In attemps to avoid hemolytic nephropathy following injection of 5 % ethanolamine oleate during endoscopic injection sclerotherapy for esophageal varices, the relationship between serum levels of albumin and hemolysis induced by ethanolamine oleate was investigated. The rate of hemolysis at various concentrations of ethanolamine oleate and albumin was examined using a spectrophotometer in ten cirrhotic patients and five healthy volunteers (controls). Hemolysis induced by ethanol-amine oleate increased in an ethanolamine oleate concentration-dependent fashion (p<0.01) but was dose-dependently inhibited by albumin (p < 0.05). The state of liver function was unrelated to the rate of hemolysis. The relationship between hemoglobinuria and serum albumin levels in seventy-nine cirrhotic patients with esophageal varices treated by endoscopic injection sclerotherapy with ethanolamine oleate was also examined. Hemoglobinuria was evident in 20 out of 24 patients (83.8 %) in whom the serum albumin level was less than 3.0g/dl, and in 24 out of 55 (43.6 %) in whom it exceeded 3.0 g /dl, the difference being statistically significant (p< 0.01). On the day after endoscopic injection sclerotherapy, creatinine clearance fell from 81.6 ± 33.8 m/l min to 60.1±31.4ml/min in the hemoglobinuria-positive patients (p > 0.01) and two went into acute renal failure. The creatinine clearance ranged from 79.5 ± 27.9 ml/min to 83.0 ± 39.9 ml/min in the hemoglobinuria-negative patients (p<0.1). In the light of this evidence we correct the serum albumin level cut off point to 3.0g/dl prior to endoscopic injection sclerotherapy in order to maintain renal function.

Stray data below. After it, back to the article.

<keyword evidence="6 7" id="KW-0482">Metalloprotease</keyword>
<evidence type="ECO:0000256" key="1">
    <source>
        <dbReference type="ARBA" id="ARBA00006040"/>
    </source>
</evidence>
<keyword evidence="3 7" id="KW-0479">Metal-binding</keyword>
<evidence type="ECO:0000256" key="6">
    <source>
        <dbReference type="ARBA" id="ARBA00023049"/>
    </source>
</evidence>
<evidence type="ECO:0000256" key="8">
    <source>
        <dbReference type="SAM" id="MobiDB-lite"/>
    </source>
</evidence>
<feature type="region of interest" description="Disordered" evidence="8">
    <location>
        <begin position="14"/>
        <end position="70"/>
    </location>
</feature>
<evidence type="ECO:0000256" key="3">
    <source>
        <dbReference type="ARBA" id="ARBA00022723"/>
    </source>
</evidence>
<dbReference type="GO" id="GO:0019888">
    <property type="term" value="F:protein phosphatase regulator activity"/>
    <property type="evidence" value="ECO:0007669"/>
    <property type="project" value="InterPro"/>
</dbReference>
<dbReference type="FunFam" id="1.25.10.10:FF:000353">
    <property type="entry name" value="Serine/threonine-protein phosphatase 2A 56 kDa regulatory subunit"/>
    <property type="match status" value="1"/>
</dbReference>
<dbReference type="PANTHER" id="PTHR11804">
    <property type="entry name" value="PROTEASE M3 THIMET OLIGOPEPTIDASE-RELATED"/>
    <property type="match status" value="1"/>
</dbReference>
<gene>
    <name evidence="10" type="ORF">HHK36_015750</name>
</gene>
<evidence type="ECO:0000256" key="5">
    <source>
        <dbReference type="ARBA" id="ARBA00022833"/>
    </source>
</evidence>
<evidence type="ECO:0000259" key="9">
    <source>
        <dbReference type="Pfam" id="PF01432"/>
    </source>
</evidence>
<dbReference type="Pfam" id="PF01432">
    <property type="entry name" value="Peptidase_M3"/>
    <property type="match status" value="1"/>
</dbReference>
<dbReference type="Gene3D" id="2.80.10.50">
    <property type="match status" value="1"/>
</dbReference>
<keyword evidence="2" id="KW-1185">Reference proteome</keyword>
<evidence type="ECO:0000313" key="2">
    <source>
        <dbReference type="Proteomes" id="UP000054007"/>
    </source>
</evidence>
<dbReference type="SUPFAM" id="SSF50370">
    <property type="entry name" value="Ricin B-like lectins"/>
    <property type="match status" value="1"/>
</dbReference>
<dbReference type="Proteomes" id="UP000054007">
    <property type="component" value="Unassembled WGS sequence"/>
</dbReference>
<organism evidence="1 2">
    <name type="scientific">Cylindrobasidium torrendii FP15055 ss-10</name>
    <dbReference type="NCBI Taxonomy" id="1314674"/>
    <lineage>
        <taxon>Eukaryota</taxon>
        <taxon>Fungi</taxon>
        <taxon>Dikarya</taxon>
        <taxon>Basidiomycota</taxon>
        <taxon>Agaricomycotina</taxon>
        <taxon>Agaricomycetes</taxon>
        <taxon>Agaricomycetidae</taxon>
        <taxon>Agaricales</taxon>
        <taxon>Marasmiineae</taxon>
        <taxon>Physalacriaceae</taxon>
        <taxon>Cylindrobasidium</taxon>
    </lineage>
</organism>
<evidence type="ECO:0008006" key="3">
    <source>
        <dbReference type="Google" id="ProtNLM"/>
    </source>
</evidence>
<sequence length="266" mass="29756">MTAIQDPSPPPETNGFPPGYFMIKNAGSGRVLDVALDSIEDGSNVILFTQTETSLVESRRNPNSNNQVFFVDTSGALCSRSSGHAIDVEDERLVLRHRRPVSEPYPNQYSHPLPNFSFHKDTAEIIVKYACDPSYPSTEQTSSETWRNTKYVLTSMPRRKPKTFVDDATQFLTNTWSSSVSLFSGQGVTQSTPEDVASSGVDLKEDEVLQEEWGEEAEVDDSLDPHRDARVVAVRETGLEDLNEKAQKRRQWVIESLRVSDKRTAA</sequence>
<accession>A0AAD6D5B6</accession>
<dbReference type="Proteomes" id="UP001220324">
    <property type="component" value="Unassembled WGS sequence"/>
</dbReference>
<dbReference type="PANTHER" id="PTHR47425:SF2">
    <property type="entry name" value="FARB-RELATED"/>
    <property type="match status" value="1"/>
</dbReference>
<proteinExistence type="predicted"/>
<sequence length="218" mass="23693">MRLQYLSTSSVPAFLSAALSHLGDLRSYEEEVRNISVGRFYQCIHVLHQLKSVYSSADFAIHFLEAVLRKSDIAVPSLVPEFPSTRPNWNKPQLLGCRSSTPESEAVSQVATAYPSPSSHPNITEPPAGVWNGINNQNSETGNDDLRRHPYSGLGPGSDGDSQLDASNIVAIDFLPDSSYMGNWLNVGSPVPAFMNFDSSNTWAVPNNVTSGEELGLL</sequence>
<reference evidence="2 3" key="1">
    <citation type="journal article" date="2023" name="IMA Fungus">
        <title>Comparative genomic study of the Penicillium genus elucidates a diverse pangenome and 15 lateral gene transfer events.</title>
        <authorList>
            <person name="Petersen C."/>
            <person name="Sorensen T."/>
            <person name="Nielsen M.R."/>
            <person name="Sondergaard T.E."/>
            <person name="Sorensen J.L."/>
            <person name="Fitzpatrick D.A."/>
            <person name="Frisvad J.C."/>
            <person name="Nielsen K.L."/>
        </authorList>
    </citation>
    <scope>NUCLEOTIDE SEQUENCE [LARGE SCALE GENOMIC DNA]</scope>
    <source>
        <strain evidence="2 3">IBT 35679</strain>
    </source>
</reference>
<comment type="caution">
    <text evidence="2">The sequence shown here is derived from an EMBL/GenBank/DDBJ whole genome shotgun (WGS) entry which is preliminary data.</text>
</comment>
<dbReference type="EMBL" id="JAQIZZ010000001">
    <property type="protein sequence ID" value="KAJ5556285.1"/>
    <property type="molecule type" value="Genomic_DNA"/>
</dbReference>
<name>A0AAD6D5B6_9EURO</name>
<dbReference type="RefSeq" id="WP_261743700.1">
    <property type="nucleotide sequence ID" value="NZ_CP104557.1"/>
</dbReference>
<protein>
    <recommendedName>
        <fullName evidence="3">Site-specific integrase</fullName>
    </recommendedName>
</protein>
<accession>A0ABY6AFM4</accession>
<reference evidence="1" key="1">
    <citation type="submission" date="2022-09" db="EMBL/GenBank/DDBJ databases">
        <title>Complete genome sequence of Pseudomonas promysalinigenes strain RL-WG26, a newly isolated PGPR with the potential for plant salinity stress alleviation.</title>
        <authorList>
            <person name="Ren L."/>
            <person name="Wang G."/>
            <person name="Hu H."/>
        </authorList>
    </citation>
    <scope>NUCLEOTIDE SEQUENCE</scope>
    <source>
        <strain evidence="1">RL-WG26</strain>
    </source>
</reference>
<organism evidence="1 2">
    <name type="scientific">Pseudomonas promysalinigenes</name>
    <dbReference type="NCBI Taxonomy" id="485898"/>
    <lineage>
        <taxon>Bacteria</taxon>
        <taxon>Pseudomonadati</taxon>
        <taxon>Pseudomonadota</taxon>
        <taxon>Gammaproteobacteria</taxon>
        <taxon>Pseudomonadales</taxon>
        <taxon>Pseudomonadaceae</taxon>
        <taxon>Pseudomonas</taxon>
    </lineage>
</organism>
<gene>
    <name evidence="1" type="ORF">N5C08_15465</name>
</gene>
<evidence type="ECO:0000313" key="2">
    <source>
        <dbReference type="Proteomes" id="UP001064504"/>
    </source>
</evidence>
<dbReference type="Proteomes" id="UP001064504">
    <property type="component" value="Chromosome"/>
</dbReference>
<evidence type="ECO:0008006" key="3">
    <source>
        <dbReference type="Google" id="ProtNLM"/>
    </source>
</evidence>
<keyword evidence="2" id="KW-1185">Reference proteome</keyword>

|Number of pages||4|
|Publication status||Published - 1993|
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